The Time Behind Sticky Faith
In their book Resident Aliens, Stanley Hauerwas and William Willimon discuss the issue of youth Confirmation within their tradition.
Realizing that youth are pouring out of their church at an alarming rate, they examine the yearly process. It’s decided that assigning mentors to the students in the Confirmation process is part of the solution. Hauerwas and Willimon conclude the story by saying, “The church needs to see that one of its greatest resources is its ability to bring generations of disciples together.”
I can’t help but recognize Sticky Faith in other books I read for Fuller. As this book was written in the late 1980’s, it’s interesting to see the problem that Sticky Faith addresses has been around for much longer than I realized… Longer than a lot of youth workers have been alive!
So much of Sticky Faith is the result of decades of action, inaction, and the separation of adults and youth. Because of this, it will take even longer to change the direction and culture of ministry. Since many youth workers are under 30, there’s one aspect we can’t forget when cultivating Sticky Faith:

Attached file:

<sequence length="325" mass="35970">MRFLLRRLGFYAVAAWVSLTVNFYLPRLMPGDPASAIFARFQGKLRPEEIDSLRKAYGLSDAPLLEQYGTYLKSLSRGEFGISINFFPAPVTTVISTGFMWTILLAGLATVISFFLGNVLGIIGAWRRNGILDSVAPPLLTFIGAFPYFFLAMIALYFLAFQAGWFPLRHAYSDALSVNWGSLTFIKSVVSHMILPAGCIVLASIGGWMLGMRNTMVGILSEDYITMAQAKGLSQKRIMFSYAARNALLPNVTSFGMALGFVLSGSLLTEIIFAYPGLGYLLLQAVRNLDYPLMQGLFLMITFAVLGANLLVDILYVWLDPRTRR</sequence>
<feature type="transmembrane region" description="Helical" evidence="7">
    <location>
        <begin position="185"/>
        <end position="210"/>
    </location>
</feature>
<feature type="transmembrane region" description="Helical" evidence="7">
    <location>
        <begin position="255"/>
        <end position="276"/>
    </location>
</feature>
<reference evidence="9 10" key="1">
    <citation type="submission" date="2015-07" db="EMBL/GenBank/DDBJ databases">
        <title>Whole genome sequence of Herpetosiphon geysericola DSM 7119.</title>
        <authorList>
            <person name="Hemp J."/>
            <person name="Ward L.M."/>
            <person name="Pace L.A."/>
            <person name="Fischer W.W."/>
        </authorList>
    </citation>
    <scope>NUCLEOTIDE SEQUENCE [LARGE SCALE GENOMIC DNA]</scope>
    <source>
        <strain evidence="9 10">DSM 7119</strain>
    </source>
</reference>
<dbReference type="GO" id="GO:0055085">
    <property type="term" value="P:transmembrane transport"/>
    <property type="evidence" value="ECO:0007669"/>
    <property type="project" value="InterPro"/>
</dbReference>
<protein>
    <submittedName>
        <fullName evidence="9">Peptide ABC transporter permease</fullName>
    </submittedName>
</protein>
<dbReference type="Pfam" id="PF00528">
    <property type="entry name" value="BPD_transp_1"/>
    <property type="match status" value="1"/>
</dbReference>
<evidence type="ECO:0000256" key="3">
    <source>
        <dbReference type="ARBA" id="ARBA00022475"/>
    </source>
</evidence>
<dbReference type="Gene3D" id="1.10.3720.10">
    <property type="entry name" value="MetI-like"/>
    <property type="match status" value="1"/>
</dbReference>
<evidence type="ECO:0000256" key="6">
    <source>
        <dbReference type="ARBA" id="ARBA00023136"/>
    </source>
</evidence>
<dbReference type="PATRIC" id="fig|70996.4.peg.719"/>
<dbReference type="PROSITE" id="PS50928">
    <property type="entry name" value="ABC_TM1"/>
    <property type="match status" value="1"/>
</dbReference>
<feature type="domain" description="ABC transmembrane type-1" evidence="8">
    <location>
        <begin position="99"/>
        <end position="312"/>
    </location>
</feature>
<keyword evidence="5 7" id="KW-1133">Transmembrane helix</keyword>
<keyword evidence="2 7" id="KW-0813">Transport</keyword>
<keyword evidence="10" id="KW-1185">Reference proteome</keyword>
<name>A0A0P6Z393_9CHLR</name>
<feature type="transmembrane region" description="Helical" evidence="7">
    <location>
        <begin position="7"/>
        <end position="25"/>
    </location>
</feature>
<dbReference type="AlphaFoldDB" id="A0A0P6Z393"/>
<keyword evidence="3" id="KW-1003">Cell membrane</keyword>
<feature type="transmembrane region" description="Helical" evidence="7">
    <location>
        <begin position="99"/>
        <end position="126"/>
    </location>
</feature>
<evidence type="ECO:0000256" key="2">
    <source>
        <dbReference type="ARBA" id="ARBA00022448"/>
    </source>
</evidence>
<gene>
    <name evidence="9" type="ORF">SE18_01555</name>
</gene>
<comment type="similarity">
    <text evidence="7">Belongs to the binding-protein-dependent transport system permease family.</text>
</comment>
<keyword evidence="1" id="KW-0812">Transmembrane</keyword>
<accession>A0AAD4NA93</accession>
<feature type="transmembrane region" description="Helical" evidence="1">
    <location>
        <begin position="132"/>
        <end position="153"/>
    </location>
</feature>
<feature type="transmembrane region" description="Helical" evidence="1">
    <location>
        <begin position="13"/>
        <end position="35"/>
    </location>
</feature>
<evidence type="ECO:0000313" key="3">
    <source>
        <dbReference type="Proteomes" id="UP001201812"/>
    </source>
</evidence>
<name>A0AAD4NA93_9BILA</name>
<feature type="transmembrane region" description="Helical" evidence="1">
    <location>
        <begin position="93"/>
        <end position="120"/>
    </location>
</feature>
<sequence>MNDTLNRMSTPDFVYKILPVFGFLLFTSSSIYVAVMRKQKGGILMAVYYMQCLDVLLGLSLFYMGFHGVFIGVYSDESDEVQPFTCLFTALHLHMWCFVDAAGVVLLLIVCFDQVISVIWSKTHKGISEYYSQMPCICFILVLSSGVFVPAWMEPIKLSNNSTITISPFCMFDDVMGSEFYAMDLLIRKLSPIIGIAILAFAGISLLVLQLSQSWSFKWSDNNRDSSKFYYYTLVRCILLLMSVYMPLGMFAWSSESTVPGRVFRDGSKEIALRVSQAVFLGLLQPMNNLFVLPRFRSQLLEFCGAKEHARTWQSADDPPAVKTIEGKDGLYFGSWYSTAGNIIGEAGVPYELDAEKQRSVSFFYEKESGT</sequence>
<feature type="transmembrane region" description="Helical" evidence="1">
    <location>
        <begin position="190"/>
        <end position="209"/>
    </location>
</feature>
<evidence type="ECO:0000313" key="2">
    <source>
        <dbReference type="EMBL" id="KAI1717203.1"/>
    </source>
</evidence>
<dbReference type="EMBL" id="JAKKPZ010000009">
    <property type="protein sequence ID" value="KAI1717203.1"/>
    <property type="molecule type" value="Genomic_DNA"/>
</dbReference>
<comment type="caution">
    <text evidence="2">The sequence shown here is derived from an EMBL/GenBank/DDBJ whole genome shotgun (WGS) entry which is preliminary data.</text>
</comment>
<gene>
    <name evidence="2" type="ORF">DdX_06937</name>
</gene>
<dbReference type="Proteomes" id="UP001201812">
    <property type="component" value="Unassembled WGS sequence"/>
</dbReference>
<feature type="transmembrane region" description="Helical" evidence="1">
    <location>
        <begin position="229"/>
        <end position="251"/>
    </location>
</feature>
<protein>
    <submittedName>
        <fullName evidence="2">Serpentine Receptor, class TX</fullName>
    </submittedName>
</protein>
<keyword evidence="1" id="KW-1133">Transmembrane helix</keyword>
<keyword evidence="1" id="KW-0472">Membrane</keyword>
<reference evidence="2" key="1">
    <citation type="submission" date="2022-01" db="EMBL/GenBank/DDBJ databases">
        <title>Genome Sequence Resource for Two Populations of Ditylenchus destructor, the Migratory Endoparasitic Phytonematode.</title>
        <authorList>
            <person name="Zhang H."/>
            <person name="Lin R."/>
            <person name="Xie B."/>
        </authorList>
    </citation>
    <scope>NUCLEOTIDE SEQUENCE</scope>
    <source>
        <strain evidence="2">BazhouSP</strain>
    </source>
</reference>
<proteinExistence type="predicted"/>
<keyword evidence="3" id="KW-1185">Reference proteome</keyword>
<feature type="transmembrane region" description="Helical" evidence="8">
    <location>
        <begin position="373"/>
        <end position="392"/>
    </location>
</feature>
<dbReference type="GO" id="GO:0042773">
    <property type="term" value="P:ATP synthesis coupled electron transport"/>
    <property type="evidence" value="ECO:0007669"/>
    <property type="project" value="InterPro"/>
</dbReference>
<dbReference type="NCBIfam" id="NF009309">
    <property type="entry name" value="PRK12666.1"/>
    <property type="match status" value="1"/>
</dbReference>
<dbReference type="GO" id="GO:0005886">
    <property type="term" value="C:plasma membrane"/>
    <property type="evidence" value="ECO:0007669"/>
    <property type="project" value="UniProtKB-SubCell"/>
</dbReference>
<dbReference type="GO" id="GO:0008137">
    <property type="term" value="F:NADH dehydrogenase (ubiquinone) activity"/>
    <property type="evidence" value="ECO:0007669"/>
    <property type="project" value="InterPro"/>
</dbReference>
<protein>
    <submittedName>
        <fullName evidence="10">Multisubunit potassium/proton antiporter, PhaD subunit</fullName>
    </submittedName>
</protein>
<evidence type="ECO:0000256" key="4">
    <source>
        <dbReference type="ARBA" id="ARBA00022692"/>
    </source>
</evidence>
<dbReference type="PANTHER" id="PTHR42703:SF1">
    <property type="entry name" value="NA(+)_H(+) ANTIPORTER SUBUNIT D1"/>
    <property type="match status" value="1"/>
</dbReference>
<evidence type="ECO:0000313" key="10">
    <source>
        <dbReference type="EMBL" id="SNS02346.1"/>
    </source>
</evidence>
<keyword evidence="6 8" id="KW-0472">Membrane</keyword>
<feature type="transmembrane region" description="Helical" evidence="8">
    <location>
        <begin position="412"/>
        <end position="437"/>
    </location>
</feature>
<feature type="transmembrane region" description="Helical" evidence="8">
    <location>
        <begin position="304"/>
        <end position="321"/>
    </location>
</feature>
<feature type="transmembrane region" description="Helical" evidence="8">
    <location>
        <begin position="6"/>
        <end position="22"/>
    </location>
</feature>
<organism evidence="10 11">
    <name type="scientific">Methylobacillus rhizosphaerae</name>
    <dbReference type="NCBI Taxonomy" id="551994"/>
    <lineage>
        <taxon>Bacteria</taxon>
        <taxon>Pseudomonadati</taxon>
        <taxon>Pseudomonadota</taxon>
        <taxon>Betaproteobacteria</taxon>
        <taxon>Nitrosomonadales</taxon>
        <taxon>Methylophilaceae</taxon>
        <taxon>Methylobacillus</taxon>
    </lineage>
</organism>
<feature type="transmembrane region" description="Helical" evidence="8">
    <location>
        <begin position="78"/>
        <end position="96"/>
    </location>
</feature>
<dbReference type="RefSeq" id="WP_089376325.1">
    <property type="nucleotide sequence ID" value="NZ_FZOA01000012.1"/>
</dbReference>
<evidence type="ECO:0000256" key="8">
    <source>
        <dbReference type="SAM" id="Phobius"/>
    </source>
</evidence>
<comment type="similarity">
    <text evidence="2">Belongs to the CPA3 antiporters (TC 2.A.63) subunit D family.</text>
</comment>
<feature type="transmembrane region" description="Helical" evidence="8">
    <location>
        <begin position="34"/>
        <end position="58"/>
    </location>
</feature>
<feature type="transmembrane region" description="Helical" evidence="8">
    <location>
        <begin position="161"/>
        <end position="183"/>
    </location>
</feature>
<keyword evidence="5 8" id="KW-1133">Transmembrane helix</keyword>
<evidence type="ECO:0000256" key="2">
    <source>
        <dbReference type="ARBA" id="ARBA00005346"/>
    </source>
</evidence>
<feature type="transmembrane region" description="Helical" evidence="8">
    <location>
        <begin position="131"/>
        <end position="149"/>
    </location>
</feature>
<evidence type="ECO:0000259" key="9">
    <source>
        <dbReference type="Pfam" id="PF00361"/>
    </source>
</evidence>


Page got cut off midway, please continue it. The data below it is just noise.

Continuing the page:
We need patience.
And as I eat a lot of my meals cooked in the microwave, download music instantly, and talk to my friends and family thousands of miles away without delay, I have to realize that Sticky Faith is different. It will simply take time to see in my students, church, and most importantly… in myself.
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